We train a lot of athletes throughout the year.
There seems to be some characteristics of these athletes that are starting to become more and more apparent.
When I was growing up, sports were a lot different.
Typically, athletes would play for the town or for a church. They would run this course until high school approached and then they were faced with a choice.
A really good athlete that maybe had college potential went to a private school. All other athletes were left to play high school.
There were very few club, select, or AAU teams around. The biggest difference back then was that only the best of the best could play since there weren’t many teams.
We maybe had 1-2 kids from our town playing on those teams in each sport.
Fast forward to now and I am in the southeastern part of the state. It seems like everyone plays a travel team and a club team for all sports.
This comes from the more is better so playing more games must be better for the kid. It rarely is until the are probably 16 or older. Athletes should only be playing on teams that are going to help them get closer to their goals.
Most athletes are not striving to “have all of their time occupied by school and soccer to give up the sport in high school.”
Instead it would be good for athletes, parents, and coaches to determine where the athlete needs to develop the most. They should then take all steps necessary to improve those skills.
The following question can give some guidance to fixing weak links.
Is the athlete skilled?
If an athlete needs to improve their skills then they need to be in an organization that takes skill training seriously. Some teams are all about getting into games and figuring out who fits what and going from there.
Athletes that lack skills need to seek out that training. Sometimes they might need to go away from the teams and find training elsewhere.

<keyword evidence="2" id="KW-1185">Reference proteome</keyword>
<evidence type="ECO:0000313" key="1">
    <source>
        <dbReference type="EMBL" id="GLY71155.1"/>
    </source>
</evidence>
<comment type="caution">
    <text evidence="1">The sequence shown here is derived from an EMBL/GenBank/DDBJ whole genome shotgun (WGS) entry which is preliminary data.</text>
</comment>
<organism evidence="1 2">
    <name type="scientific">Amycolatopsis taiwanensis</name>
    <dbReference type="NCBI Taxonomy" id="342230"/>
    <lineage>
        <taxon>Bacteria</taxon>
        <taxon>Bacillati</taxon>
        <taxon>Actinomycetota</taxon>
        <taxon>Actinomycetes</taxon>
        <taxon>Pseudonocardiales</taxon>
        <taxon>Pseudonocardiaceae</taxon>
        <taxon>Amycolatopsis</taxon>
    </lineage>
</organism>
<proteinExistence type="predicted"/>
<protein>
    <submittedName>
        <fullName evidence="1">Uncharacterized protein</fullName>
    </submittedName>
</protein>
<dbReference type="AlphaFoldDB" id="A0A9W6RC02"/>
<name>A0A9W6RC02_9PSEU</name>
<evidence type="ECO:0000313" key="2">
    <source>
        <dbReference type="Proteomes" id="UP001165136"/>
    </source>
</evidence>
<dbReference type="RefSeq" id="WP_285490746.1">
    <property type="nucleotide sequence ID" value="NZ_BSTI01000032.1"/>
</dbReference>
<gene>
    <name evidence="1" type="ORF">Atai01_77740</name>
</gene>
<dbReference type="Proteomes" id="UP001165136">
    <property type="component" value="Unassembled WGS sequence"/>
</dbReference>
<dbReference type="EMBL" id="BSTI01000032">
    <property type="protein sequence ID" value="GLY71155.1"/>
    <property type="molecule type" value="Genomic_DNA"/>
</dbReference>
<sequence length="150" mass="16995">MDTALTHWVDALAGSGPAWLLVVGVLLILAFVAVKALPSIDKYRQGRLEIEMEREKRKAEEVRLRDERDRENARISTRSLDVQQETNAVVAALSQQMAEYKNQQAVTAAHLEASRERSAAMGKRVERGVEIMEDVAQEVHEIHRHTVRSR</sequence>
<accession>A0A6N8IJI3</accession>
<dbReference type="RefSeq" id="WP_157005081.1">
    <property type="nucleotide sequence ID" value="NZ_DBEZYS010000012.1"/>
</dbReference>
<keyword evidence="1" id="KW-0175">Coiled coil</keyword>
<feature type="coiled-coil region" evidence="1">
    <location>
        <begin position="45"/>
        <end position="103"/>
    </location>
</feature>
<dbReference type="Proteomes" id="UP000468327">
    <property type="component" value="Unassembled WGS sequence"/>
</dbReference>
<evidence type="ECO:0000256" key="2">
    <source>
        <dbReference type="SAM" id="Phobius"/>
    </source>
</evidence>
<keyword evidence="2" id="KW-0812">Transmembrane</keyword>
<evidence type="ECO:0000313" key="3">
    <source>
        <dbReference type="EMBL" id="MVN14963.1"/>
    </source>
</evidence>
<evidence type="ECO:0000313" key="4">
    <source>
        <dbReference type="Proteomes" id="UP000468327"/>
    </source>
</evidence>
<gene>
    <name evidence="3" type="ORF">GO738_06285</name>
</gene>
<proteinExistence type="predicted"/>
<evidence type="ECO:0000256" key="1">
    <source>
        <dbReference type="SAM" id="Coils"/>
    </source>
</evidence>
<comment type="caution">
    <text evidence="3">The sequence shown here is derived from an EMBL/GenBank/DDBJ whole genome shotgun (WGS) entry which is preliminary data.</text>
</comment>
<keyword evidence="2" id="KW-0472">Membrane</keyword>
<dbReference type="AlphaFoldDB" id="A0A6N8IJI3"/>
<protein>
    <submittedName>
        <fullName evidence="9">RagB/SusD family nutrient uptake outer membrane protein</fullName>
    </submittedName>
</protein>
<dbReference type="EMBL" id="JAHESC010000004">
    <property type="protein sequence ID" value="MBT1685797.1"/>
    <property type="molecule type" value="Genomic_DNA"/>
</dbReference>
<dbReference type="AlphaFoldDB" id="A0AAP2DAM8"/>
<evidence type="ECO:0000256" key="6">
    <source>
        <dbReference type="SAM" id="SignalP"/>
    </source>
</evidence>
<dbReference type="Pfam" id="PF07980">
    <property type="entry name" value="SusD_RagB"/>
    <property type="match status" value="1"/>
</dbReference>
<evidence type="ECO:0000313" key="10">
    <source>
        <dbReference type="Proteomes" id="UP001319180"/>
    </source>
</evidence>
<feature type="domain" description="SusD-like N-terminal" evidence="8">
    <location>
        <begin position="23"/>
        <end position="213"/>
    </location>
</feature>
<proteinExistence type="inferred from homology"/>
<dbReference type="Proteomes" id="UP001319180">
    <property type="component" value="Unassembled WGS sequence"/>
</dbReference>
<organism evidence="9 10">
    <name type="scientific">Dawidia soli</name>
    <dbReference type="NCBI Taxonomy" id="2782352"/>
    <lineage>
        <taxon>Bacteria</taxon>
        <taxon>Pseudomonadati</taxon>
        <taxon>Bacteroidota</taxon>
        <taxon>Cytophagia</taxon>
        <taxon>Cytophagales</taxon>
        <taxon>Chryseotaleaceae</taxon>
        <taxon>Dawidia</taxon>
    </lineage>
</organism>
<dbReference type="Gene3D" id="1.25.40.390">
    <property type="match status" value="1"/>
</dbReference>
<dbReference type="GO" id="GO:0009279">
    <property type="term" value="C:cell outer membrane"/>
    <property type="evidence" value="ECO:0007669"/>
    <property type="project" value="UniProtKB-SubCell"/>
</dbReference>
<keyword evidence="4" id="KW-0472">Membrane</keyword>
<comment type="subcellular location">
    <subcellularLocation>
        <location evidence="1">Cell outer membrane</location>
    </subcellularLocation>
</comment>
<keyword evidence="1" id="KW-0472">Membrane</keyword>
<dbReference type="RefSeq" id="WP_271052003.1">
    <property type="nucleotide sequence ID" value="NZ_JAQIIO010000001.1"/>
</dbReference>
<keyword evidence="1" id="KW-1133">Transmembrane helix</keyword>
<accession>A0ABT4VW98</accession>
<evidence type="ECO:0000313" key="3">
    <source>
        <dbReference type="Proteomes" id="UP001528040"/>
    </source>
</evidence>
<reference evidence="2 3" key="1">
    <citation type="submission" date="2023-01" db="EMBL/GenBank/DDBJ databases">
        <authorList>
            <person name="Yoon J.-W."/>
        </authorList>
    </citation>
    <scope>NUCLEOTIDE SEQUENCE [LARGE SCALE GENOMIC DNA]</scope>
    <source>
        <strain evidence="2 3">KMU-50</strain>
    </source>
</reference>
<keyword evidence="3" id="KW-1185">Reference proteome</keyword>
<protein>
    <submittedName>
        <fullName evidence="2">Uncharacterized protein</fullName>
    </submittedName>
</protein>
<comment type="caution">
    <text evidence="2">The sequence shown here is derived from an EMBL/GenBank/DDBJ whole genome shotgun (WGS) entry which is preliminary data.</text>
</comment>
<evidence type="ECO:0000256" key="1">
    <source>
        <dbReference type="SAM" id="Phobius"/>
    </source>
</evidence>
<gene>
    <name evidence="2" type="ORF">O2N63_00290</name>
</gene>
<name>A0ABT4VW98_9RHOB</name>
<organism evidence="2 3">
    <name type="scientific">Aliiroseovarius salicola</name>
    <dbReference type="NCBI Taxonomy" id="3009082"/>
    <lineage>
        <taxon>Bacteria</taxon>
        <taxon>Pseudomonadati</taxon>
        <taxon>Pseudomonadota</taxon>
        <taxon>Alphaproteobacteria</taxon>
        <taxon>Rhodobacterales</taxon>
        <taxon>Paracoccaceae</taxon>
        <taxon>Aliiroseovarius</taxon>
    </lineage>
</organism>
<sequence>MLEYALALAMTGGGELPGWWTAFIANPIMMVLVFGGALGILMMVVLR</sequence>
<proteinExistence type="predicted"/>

An athlete that does not have skill is going to really struggle to enjoy the sport that they are playing 6 days per week.
Is the athlete fast?
Now we are moving into my realm. I have heard of a lot of athletes that have the skills but they seem slow. Slow athlete have a tough time displaying the skills that they have if they cannot get around defenders or into open space.
Training speed is simple but not always easy. We like to work on technique first and reinforce in the same session with some kind of drill.
Half the time we just need to get athletes moving fast in order to help them improve their speed.
Is the athlete strong?
There are very few athletes under the age of 18 that would not benefit from strength training. And no, it will not make them slow.
Strong athletes run faster, change direction quicker, shoot harder, and jump higher than those lacking strength.
A lot of times I hear that an athlete just doesn’t shoot hard enough. This is often because they lack the strength they need to put some power behind the shot.
Is the athlete in shape?
Lastly, we get to the athlete that just needs to get in better shape.
This is an easy one that a lot of people screw up. A kid is out of shape so we instantly think that they need to run miles, hit the bike, or take more laps.
Instead, we have to train these athletes to repeat whatever it is they do in their sport. Lets take soccer for example.
A slow soccer player will benefit from strength and technique work because it will make their running more efficient and takes less effort to do the same work.
They also need to be able to repeatedly sprint with short rest periods. Soccer is sprint, break, sprint, and break. This is not the same as running a mile.
They should be training to recover from short sprint bouts and then repeat them. That is in shape for soccer.
We have stopped looking at what our athletes need and how to fill that need. Now everyone just defaults to playing on more teams.
Many of the athletes we see would be 100x better if they played less of their sport and worked on the areas where they have the most room for growth.
And everyone always wonders why the star athlete always leaves a certain team or sport to focus on what they are good at…